I'm trying to do a quick spectrum estimation in python/obspy.
My choices seem to be:
1. obspy.signal.spectral_estimation.psd() = wrapper for matplotlib.mlab.psd() - no documentation on return type(s),
either on obspy or matplotlib pages. Seems to return a matplotlib GUI plot of psd by default (how to change this ?)
2. obspy.signal.freqattributes.welch(data, win, Nfft, L=0, over=0)
data = numpy.ndarray
win = ? numpy.ndarray ?
spec = welch(data, welch_window(NFFT), NFFT)
where len(data) = multiple of NFFT
e.g., if NFFT=256 and len(data)=512, welch gives:
Caught e= operands could not be broadcast together with shapes (512,) (256,)
So clearly, I am not dimensioning this right somehow (?)
Are there any working examples of this module ?
My understanding is that welch should be dividing the data up into segments of length=NFFT, multiply each of
these with the window, compute the periodogram, and average the segments together.
Also, the obspy doc for welch() says that the window is optional, but I don't see how to use this feature.
e.g., welch(data, 1, NFFT) ?? How do I call it without a window array ?
Does the following help you at all?
So something like the following (this is for the cross-power instead of the power)?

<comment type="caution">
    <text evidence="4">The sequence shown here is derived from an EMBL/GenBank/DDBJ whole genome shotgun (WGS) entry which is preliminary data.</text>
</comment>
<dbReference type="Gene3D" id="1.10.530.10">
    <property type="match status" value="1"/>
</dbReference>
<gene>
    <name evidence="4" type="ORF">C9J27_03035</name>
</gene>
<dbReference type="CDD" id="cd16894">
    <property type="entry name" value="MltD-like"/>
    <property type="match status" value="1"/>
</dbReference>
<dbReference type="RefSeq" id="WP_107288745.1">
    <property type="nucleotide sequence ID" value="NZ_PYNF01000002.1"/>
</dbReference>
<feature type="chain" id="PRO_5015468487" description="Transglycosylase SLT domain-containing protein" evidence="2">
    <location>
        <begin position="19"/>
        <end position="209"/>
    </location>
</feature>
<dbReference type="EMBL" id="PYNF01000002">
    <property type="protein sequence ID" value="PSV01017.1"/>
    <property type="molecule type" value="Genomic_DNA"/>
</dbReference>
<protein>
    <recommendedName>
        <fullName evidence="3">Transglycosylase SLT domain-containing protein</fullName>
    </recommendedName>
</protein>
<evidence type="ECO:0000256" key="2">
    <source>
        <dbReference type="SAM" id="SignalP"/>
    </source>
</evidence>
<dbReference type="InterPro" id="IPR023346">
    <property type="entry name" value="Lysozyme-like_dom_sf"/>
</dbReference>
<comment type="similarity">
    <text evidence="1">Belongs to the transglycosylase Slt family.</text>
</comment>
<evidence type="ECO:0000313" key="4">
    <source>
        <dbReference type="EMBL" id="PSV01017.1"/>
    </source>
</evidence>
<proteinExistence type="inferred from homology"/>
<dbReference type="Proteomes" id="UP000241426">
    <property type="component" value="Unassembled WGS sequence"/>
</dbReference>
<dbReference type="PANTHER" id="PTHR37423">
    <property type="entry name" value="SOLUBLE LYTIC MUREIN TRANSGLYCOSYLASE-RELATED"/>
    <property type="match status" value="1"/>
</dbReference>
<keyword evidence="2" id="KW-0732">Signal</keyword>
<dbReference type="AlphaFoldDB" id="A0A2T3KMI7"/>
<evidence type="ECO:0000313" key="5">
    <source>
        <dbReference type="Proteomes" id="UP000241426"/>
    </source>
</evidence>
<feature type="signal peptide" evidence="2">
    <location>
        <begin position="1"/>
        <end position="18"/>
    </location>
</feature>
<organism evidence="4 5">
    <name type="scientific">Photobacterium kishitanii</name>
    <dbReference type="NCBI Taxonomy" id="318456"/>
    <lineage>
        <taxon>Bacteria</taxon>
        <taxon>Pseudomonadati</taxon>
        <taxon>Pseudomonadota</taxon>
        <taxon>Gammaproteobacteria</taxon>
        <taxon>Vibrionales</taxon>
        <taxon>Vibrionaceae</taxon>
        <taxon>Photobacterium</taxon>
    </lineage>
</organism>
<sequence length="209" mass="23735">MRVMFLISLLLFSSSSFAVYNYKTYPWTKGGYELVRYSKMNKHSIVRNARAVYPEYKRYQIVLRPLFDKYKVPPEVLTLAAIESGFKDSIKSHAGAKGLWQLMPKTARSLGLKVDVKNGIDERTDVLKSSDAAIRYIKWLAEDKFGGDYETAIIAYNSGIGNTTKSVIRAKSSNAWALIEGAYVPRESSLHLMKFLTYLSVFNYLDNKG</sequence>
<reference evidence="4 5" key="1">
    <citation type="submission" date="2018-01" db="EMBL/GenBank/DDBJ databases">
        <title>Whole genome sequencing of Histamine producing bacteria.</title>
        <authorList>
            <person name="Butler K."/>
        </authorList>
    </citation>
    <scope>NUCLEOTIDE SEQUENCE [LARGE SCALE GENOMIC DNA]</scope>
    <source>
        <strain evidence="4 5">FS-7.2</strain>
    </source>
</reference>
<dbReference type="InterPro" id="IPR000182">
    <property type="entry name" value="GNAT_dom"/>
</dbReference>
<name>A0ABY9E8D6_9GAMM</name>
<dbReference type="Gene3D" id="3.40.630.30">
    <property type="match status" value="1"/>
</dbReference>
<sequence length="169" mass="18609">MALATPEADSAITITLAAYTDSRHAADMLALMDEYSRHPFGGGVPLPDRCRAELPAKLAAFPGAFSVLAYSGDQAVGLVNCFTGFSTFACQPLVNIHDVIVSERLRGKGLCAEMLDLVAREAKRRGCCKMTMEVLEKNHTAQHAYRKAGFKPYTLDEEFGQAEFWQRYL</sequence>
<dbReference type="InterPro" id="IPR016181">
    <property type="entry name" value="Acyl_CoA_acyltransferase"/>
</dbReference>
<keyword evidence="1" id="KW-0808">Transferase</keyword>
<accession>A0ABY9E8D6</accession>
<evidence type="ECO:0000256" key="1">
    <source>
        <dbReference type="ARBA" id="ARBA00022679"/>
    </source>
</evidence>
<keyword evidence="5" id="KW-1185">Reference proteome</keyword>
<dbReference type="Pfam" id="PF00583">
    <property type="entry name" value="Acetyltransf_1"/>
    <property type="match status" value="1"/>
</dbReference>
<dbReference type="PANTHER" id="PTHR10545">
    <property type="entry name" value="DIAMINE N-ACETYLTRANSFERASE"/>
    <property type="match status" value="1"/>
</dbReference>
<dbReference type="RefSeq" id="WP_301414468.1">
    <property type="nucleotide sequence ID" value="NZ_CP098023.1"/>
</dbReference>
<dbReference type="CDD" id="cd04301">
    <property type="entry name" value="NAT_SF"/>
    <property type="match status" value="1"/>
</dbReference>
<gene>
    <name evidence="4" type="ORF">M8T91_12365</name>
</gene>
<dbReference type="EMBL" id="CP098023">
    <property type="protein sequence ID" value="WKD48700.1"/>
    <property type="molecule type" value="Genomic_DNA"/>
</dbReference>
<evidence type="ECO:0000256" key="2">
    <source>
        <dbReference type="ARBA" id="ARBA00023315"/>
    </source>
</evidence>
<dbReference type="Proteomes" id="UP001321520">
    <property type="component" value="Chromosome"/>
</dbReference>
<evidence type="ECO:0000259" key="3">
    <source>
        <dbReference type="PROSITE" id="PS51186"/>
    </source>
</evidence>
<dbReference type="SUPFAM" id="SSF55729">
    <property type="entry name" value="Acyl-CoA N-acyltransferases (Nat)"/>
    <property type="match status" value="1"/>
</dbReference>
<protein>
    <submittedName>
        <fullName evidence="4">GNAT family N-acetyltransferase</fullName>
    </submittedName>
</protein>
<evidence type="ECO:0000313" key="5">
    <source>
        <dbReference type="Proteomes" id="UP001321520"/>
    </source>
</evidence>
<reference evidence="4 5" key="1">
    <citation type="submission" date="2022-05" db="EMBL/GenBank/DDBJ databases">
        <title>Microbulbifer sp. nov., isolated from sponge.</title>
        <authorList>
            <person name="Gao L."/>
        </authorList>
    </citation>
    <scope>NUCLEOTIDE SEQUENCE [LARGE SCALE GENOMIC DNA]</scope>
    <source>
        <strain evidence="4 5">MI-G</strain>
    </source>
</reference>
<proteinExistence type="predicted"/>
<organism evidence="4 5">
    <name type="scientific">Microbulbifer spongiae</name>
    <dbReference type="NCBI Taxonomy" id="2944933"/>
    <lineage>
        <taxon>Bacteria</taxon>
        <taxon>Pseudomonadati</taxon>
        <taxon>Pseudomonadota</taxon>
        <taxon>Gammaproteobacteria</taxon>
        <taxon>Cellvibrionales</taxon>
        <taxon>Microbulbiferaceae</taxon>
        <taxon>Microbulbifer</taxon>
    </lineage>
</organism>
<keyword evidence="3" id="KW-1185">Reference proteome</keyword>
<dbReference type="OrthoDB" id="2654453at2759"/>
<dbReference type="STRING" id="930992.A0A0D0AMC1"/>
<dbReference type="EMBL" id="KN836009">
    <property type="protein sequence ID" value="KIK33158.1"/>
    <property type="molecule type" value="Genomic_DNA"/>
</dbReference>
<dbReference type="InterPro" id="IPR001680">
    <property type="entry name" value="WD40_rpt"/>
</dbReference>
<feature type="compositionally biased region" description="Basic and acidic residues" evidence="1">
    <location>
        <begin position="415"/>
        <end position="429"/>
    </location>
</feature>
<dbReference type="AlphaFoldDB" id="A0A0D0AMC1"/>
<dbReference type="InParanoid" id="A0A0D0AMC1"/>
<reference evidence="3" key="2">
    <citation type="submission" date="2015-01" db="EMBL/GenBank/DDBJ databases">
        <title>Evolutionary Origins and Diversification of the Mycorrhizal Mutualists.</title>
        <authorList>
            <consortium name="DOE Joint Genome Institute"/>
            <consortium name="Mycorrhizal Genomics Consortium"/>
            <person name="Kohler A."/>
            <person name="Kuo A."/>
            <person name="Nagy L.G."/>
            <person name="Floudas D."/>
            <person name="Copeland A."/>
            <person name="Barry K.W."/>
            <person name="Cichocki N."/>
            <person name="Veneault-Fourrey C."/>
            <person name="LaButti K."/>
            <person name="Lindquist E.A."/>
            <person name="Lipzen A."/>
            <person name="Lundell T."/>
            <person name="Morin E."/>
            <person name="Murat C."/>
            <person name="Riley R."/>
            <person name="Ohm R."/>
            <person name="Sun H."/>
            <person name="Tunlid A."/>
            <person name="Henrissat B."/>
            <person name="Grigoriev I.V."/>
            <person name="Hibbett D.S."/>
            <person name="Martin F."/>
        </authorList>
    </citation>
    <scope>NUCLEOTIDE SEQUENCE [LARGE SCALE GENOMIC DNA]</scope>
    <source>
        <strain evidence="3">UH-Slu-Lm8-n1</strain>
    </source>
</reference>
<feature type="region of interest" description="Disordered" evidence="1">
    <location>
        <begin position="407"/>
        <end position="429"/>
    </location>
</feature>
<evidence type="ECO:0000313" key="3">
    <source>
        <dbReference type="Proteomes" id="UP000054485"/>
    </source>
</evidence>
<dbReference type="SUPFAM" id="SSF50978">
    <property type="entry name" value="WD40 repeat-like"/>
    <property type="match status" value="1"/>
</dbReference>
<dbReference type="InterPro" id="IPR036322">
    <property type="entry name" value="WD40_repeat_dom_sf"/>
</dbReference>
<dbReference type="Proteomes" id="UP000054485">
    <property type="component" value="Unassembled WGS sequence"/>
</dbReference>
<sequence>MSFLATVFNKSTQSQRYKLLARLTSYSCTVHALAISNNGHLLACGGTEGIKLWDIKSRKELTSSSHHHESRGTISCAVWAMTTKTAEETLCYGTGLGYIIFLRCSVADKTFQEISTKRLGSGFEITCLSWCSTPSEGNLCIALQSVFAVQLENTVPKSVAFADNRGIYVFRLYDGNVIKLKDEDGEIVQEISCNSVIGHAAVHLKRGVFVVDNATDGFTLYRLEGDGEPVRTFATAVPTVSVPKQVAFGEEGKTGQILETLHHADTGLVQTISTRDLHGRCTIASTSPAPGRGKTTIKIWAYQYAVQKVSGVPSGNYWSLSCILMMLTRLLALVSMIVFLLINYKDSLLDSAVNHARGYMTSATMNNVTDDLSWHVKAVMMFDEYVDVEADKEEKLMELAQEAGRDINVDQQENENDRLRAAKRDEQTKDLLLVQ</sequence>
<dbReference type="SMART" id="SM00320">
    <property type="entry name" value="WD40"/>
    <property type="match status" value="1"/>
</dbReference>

cpval,fre = csd(tr1.data,tr2.data,NFFT=lenfft,Fs=sr,noverlap=lenol,scale_by_freq=True)
your syntax is similar to mine.
I think there is an issue with how obspy wraps mlab.psd.
In the code snippet below, if I comment out “trace.plot()”, then it loops through the stations
as expected (no extra psd plots).
If I uncomment trace.plot(), then the first plot I see is the trace plot of the first channel as expected.
However, just before I see the trace plot of the second channel, psd throws up ‘Fig 1’ of the
first channel’s psd.
So, either obspy is generating the plots (?) or is passing them forward from mlab by mistake (?)
I don’t see anything in the mlab docs that suggest it would autogenerate the psd plots, so I think
maybe obspy is doing this.
I just got forwarded some code pieces related to psd and plotting. I
didn't really review it myself but dropped it onto github for
visibility, could be it's interesting/helpful for you.
check it out in this not yet polished pull request:
Also the psd wrapper in obspy will get deprecated in the next major
release as it's not really necessary anymore with ancient matplotlib
versions dying out, so you might consider using mlabs psd directly.
The opening of (empty?) figures by psd is unwanted I would think,
although we'd need some self contained example code to reproduce. Note
the difference of using matplotlib.pyplot.psd vs. matplotlib.mlab.psd
hope it helps,